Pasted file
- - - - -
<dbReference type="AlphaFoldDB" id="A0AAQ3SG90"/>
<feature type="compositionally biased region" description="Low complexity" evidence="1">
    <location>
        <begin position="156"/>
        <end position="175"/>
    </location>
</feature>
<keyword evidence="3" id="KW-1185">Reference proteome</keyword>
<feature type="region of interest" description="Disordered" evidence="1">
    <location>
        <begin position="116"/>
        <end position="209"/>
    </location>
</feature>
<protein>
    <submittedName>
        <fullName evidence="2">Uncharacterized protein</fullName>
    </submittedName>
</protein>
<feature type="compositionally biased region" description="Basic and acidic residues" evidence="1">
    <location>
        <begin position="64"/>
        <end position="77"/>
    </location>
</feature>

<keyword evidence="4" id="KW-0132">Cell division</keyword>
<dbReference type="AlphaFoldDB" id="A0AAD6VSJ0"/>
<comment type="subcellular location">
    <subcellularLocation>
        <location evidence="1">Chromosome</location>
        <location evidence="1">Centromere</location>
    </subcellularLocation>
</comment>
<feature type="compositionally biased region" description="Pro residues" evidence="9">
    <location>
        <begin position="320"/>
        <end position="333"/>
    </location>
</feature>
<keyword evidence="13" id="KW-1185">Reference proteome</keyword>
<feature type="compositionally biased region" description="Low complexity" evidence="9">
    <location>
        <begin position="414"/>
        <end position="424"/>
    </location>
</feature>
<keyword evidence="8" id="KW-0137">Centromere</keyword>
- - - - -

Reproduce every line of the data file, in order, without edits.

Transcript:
<dbReference type="AlphaFoldDB" id="A0AAQ3SG90"/>
<feature type="compositionally biased region" description="Low complexity" evidence="1">
    <location>
        <begin position="156"/>
        <end position="175"/>
    </location>
</feature>
<keyword evidence="3" id="KW-1185">Reference proteome</keyword>
<feature type="region of interest" description="Disordered" evidence="1">
    <location>
        <begin position="116"/>
        <end position="209"/>
    </location>
</feature>
<protein>
    <submittedName>
        <fullName evidence="2">Uncharacterized protein</fullName>
    </submittedName>
</protein>
<feature type="compositionally biased region" description="Basic and acidic residues" evidence="1">
    <location>
        <begin position="64"/>
        <end position="77"/>
    </location>
</feature>

<keyword evidence="4" id="KW-0132">Cell division</keyword>
<dbReference type="AlphaFoldDB" id="A0AAD6VSJ0"/>
<comment type="subcellular location">
    <subcellularLocation>
        <location evidence="1">Chromosome</location>
        <location evidence="1">Centromere</location>
    </subcellularLocation>
</comment>
<feature type="compositionally biased region" description="Pro residues" evidence="9">
    <location>
        <begin position="320"/>
        <end position="333"/>
    </location>
</feature>
<keyword evidence="13" id="KW-1185">Reference proteome</keyword>
<feature type="compositionally biased region" description="Low complexity" evidence="9">
    <location>
        <begin position="414"/>
        <end position="424"/>
    </location>
</feature>
<keyword evidence="8" id="KW-0137">Centromere</keyword>